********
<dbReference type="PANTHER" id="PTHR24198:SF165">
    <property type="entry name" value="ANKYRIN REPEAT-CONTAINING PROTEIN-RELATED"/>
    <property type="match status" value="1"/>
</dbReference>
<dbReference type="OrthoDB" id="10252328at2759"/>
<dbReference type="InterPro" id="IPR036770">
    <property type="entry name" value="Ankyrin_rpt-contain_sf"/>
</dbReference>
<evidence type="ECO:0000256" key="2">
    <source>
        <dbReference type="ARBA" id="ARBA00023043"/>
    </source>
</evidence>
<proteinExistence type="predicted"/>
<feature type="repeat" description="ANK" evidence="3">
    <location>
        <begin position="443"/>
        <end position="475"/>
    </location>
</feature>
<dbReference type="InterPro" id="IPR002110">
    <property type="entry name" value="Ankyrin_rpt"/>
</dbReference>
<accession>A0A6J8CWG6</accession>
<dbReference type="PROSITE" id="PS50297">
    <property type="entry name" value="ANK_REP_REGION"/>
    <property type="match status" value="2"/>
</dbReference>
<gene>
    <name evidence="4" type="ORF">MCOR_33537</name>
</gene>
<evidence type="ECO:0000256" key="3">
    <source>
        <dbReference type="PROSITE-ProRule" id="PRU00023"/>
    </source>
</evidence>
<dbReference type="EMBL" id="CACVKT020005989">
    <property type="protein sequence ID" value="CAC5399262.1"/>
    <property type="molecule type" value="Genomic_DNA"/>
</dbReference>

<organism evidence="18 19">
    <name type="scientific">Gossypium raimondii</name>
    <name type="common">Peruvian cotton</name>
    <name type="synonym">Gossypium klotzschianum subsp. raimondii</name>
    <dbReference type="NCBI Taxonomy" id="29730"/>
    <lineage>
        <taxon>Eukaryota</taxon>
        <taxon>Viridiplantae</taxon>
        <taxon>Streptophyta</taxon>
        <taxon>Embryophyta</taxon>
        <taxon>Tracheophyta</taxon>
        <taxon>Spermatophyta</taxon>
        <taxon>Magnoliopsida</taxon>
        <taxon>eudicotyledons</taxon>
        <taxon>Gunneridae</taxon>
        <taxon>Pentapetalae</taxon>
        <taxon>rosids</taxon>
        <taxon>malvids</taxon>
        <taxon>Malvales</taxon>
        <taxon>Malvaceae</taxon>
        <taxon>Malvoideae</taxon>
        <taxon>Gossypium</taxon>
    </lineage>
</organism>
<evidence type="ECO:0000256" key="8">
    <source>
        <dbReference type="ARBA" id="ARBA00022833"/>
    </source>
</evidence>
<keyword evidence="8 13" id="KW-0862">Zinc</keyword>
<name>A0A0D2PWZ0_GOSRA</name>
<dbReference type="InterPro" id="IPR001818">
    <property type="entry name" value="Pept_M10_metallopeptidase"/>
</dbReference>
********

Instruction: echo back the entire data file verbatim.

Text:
<dbReference type="PANTHER" id="PTHR24198:SF165">
    <property type="entry name" value="ANKYRIN REPEAT-CONTAINING PROTEIN-RELATED"/>
    <property type="match status" value="1"/>
</dbReference>
<dbReference type="OrthoDB" id="10252328at2759"/>
<dbReference type="InterPro" id="IPR036770">
    <property type="entry name" value="Ankyrin_rpt-contain_sf"/>
</dbReference>
<evidence type="ECO:0000256" key="2">
    <source>
        <dbReference type="ARBA" id="ARBA00023043"/>
    </source>
</evidence>
<proteinExistence type="predicted"/>
<feature type="repeat" description="ANK" evidence="3">
    <location>
        <begin position="443"/>
        <end position="475"/>
    </location>
</feature>
<dbReference type="InterPro" id="IPR002110">
    <property type="entry name" value="Ankyrin_rpt"/>
</dbReference>
<accession>A0A6J8CWG6</accession>
<dbReference type="PROSITE" id="PS50297">
    <property type="entry name" value="ANK_REP_REGION"/>
    <property type="match status" value="2"/>
</dbReference>
<gene>
    <name evidence="4" type="ORF">MCOR_33537</name>
</gene>
<evidence type="ECO:0000256" key="3">
    <source>
        <dbReference type="PROSITE-ProRule" id="PRU00023"/>
    </source>
</evidence>
<dbReference type="EMBL" id="CACVKT020005989">
    <property type="protein sequence ID" value="CAC5399262.1"/>
    <property type="molecule type" value="Genomic_DNA"/>
</dbReference>

<organism evidence="18 19">
    <name type="scientific">Gossypium raimondii</name>
    <name type="common">Peruvian cotton</name>
    <name type="synonym">Gossypium klotzschianum subsp. raimondii</name>
    <dbReference type="NCBI Taxonomy" id="29730"/>
    <lineage>
        <taxon>Eukaryota</taxon>
        <taxon>Viridiplantae</taxon>
        <taxon>Streptophyta</taxon>
        <taxon>Embryophyta</taxon>
        <taxon>Tracheophyta</taxon>
        <taxon>Spermatophyta</taxon>
        <taxon>Magnoliopsida</taxon>
        <taxon>eudicotyledons</taxon>
        <taxon>Gunneridae</taxon>
        <taxon>Pentapetalae</taxon>
        <taxon>rosids</taxon>
        <taxon>malvids</taxon>
        <taxon>Malvales</taxon>
        <taxon>Malvaceae</taxon>
        <taxon>Malvoideae</taxon>
        <taxon>Gossypium</taxon>
    </lineage>
</organism>
<evidence type="ECO:0000256" key="8">
    <source>
        <dbReference type="ARBA" id="ARBA00022833"/>
    </source>
</evidence>
<keyword evidence="8 13" id="KW-0862">Zinc</keyword>
<name>A0A0D2PWZ0_GOSRA</name>
<dbReference type="InterPro" id="IPR001818">
    <property type="entry name" value="Pept_M10_metallopeptidase"/>
</dbReference>